As time went on, many companies carried predator calls in their inventory. Then there came the accessories. You could set up a furry creature that wiggled around near your calling location.  Distant coyotes that were too wary to come in saw that counterfeit morsel and fell for it. Other than distress calls, manufacturers introduced different coyote sounds as well as different prey sounds. A fawn deer in distress became very popular and is used successfully to attract bobcats and mountain lions as well as coyotes.

Electronic calls are so popular now that many veteran hunters won’t leave home without it. The typical call has a speaker that is detached and set away from the call. It’s activated remotely so incoming coyotes will head for the speaker and be distracted while the hunter is preparing to shoot.

Books have been written about strategies to call coyotes. I was lucky enough to hunt with Murry Burnham, the master himself, for many years. He was a wonderful mentor and I learned much from him. Here are some of his techniques.

Always enter a potential calling area as silently as possible. If you attempt to drive your pickup or ATV too close, you’re apt to be heard or spotted by coyotes. If necessary, hike in quietly and always be aware of wind direction.

Camo clothing is mandatory, which is well understood, but that includes face mask and gloves. It’s always best to set up in a natural blind rather than something artificial you quickly set up. It’s also productive to hide in or behind an old farm implement or rusting vehicle that has been around for years. Coyotes are accustomed to their presence.

Movement in your setup is always a problem.  Be flexible if there are branches that impede your necessity to swing your gun. Always move as slowly as you can.

Never underestimate the ability of a coyote to hear you at a very long distance. Their hearing is remarkable. Don’t be surprised if you see a coyote trotting toward you a half mile away or more. Always be aware of your close-in surroundings and be aware that a coyote can approach from behind you.

Your calling cadence is up to you. Some hunters call for five or ten minutes, then stop and observe, and then repeat the calling. Try to give your calling efforts a little more time rather than looking at your watch and leaving on a schedule. When you get up to leave, do it slowly and keep your eyes peeled. More than once I’ve gotten up from my stand without paying attention and spotted a coyote so close behind me, I could have hit him with a shotgun if I was ready.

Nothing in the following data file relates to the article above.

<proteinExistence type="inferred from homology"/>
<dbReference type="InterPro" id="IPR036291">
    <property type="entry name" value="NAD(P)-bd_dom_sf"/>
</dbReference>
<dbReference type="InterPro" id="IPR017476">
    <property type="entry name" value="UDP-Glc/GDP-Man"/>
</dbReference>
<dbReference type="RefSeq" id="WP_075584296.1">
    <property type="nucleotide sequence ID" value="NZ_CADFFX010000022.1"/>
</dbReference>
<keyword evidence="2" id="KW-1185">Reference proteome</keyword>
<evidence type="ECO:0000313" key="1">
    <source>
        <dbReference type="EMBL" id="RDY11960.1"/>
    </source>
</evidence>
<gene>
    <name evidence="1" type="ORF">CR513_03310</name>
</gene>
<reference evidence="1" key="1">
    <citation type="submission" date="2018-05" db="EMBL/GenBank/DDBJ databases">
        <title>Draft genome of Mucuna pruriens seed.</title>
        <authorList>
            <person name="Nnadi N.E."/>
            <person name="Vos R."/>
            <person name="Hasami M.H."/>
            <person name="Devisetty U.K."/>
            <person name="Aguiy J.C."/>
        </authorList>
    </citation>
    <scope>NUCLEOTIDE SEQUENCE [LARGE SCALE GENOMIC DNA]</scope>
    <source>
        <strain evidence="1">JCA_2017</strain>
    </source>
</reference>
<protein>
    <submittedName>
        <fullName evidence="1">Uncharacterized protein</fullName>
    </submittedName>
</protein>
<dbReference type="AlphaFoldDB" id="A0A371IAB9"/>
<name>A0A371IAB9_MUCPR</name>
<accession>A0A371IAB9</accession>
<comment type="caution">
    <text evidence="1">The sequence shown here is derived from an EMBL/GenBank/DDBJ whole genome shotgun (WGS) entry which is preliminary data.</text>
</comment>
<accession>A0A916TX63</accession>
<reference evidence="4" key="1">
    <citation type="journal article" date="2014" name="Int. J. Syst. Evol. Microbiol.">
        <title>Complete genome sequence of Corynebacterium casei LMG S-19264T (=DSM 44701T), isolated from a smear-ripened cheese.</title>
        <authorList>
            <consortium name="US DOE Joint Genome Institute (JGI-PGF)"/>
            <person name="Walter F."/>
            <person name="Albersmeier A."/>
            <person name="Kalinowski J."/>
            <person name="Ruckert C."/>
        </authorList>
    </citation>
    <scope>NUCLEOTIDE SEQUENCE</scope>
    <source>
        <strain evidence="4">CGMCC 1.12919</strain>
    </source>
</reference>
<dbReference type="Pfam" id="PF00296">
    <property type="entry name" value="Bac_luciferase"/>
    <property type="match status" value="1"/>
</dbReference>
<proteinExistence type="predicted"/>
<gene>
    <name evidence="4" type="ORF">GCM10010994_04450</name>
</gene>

Just when you think you’ve got it figured out a coyote will add one more trick. That’s what makes it so much fun. They’re unpredictable and will offer all the challenge you can possibly want.

When transporting a coyote out of the field you need to be concerned about ticks and fleas, especially fleas. Hunters typically will carry a coyote slung over their shoulder, and learn soon afterward that fleas are crawling all over them. Fleas can carry many diseases including bubonic plague. Ticks also transmit many diseases.

The solution is to carry the coyote in a Caribou Gear game bag which prevents bad critters from getting out. It’s a mistake to carry a coyote in a plastic bag because heat from the body cannot escape, and will affect the quality of the fur if you intend to skin the coyote. The Caribou gear game bags are far superior, since they allow air in out and promote cooling of the carcass.

Fleas will leave the coyote as soon as the carcass cools. When you remove the coyote, close the bag again so fleas inside don’t escape. Wash the bag as soon as you can with hot water and soap.

Also, be aware that rabbits carry fleas, and don’t believe that subzero cold will kill them as is commonly believed. The fleas are positioned in the very dense fur next to the carcass and are unaffected by external air temperatures no matter how cold. This is also true of coyotes, so carry your rabbits  in a Caribou Gear game bag as well. I’ve hunted rabbits after temperatures dipped to 30 below zero. Upon cleaning them I saw plenty of healthy fleas jumping around.